Arcade Cabinet - Woodworkingby Lorenz Prem
The woodworking starts with building the cabinet.
The two sides of the cabinet are identical. Ideally cut them both at once.
The angled cuts near the monitor cannot be done on the tablesaw. Start the cuts with a circular saw. Stop short of the line and finish with a jigsaw.
The edges of the panels can be finished with either T-molding or veneer. If you choose to go with the T-molding, route a 1/16" slot with a slot cutter on the center line.
Top and Bottom
The top and bottom are rectangular pieces. Cut them from a panel using a tablesaw.
The back piece can either be a cutout, or a glue-up from 4 strips of wood.
The speaker panel has two openings for speakers. Make sure you have enough room to fit the magnet part of the driver into the cabinet without hitting the top.
Make sure your speakers have a screw flange. If you are using a cover or your speaker has writing on the cone, align them with the sides of the cabinet. Crooked writing would mess up an otherwise great build.
The lower front panel has a cutout for the coin door.
The coin door can be purchased from arcade shops either as a working version or as a non-operational fake. Either one is mounted using clips. Mark the size and location of the opening on the carcass and cut it out using a jig saw. Test fit the coin door.
Various Front Strips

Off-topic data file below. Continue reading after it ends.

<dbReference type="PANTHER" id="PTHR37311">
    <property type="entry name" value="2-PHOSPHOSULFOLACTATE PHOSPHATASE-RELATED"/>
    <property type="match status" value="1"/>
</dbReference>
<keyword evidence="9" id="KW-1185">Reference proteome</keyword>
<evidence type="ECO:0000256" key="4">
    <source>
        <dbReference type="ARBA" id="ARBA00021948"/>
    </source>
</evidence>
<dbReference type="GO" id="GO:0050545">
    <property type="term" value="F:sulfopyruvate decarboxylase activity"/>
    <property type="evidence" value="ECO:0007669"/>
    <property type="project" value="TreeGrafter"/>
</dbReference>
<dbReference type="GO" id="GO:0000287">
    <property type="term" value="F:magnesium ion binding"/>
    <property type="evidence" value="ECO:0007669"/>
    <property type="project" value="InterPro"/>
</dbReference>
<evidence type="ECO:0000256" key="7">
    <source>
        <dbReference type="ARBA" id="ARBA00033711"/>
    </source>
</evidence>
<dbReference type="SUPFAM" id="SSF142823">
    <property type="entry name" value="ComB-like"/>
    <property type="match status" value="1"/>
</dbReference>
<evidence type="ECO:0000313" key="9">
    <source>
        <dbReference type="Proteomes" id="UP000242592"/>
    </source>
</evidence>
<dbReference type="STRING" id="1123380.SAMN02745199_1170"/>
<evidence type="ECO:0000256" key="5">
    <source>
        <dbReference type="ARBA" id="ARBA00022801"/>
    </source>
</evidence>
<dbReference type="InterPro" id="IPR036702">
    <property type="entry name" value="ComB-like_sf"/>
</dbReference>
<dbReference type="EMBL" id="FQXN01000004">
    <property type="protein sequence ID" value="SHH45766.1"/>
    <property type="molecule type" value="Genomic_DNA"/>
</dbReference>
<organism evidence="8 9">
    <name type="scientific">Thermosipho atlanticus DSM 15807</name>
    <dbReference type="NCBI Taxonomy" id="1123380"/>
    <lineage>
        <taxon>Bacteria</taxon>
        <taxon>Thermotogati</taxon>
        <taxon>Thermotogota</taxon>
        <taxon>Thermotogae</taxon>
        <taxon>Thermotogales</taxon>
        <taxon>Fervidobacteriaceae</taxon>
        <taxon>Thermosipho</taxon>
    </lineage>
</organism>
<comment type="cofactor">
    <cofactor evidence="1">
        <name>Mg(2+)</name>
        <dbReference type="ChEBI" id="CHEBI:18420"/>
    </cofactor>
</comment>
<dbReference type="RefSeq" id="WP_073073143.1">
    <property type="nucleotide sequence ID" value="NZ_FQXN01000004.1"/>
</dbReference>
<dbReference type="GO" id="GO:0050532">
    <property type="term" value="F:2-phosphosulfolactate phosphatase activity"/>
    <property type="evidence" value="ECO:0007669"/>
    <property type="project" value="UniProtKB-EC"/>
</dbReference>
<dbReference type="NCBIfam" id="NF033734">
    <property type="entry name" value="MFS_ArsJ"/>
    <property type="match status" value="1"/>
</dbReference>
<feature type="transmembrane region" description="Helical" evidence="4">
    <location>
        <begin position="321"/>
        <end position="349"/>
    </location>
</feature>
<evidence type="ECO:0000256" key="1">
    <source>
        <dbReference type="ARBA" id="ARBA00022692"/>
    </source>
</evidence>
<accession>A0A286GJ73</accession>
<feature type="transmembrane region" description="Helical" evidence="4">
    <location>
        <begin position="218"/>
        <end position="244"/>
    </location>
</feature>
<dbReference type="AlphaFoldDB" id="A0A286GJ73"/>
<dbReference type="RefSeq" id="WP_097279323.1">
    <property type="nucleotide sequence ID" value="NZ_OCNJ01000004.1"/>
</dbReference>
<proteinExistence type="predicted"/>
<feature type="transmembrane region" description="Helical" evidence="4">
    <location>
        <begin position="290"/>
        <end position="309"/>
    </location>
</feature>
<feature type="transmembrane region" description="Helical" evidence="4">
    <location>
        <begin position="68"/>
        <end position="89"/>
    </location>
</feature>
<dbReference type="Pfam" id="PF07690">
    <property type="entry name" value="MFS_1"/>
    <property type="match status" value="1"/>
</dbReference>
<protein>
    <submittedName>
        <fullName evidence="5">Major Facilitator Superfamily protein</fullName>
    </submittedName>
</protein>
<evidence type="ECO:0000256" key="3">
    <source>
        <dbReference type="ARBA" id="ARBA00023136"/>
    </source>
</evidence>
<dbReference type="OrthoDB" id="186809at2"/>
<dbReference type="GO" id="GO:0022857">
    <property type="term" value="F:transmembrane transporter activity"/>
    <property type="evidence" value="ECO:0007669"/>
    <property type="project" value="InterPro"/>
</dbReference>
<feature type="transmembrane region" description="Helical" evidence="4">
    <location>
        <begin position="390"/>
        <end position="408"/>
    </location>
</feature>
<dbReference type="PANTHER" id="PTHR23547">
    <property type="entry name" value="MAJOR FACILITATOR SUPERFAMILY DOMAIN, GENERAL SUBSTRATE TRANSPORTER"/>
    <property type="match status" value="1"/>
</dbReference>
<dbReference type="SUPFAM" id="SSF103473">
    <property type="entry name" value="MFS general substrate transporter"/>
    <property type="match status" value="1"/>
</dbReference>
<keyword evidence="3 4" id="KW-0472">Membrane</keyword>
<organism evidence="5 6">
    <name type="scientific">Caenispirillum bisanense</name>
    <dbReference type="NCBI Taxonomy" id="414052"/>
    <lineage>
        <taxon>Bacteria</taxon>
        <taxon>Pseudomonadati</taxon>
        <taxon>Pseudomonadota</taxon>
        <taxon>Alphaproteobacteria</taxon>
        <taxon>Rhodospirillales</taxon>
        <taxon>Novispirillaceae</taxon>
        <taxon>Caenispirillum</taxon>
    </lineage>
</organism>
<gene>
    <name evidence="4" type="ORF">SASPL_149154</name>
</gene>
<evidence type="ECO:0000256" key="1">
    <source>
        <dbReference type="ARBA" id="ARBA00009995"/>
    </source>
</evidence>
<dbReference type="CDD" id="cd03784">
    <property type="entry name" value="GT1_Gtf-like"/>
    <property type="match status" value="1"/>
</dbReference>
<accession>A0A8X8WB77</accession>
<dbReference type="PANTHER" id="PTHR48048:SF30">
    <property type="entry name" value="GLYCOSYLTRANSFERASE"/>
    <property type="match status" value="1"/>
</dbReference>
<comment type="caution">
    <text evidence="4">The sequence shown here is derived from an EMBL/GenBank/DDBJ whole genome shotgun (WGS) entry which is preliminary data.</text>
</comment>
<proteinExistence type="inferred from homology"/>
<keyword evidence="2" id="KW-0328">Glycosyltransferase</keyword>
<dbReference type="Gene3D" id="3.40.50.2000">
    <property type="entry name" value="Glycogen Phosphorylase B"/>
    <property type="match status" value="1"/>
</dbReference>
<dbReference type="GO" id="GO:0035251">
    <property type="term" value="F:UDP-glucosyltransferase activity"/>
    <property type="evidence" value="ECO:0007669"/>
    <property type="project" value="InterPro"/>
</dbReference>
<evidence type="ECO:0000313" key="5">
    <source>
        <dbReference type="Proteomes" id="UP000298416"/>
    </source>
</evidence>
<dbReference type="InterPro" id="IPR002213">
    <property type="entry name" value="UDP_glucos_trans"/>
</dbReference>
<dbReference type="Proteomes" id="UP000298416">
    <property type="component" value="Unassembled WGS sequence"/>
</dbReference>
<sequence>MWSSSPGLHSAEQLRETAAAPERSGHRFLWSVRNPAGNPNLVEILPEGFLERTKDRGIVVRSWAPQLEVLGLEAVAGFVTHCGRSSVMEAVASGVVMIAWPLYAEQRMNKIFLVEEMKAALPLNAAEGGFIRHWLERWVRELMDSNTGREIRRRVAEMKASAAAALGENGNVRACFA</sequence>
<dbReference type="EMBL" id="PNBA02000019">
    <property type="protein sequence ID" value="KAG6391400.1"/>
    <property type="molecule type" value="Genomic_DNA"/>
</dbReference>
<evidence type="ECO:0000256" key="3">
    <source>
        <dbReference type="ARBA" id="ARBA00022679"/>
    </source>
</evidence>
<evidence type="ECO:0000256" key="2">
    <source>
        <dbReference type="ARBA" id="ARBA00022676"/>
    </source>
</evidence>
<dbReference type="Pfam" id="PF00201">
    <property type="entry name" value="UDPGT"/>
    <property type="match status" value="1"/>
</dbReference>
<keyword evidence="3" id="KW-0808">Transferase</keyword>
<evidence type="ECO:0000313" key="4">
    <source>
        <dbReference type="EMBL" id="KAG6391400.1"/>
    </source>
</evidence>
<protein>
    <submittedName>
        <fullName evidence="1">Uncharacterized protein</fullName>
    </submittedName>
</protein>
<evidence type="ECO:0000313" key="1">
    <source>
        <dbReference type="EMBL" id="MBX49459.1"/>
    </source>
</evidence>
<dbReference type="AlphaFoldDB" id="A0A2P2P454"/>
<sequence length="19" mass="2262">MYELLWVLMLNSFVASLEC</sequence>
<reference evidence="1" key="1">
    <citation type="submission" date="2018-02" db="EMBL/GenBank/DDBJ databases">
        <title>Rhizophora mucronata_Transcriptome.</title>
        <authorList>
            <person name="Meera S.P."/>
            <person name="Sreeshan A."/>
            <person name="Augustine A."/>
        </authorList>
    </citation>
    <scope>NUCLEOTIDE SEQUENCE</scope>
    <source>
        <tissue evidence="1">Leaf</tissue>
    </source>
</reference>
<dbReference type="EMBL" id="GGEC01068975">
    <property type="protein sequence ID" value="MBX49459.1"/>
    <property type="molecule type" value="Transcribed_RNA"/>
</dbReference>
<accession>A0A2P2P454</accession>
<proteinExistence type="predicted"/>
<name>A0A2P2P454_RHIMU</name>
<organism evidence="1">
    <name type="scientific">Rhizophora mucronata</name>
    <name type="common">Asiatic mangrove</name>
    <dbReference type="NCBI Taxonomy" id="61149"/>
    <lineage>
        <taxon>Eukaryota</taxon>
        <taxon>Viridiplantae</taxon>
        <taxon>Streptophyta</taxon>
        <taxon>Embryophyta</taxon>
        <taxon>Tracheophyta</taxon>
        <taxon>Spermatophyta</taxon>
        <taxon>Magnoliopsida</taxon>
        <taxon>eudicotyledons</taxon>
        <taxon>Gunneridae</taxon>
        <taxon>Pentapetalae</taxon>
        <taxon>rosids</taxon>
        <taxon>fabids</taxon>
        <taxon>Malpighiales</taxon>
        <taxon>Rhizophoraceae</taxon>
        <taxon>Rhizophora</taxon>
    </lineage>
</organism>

The only thing left to cut are various rectangular strip for the front of the cabinet.
The screen surround, called the screen bezel, is a custom job for each monitor. It needs to fit directly around the monitor you are using.
Begin by building a frame that fits inside of the arcade cabinet and is just large enough to fit around your monitor. Pocket hole screws are a good option for connecting the corners. Make sure the screws are not in the way of the channels you need to route in the next step.
In most cases them material used to make the bezel will be too tick to allow for easy viewing. You need to route a groove around the edge of the bezel that will accept the monitor. It should be deep enough such that the monitor will be located 1/4" below the front of the bezel.
Wooden clips hold the monitor in place from behind. The size and location of these clips depend entirely on the shape of the monitor. There is no need to over-engineer them. Just get within 1/8 of the final thickness and wedge a piece of folded paper in the gap. This is actually the best way of securing the monitor, since the monitor can be easily removed.
Do not glue the bezel to the cabinet. Use screws or pin nails. Chances are the cabinet will live longer than the monitor. The bezel will probably need to be replaced along with the monitor. Do not make it hard for whoever has to do that job.
Corner Blocks to reinforce Joints
The joints of the cabinet use corner blocks for strength. A strip of 1x1" lumber is glued into each each corner. Screws are driven through each side into the blocks. Once the glue dries this type of joint is very strong. The blocks also make assembly much easier.
Cut the blocks from 2x4" dimensional lumber. Several passes on the table saw and planer produces two strips from every 2x4".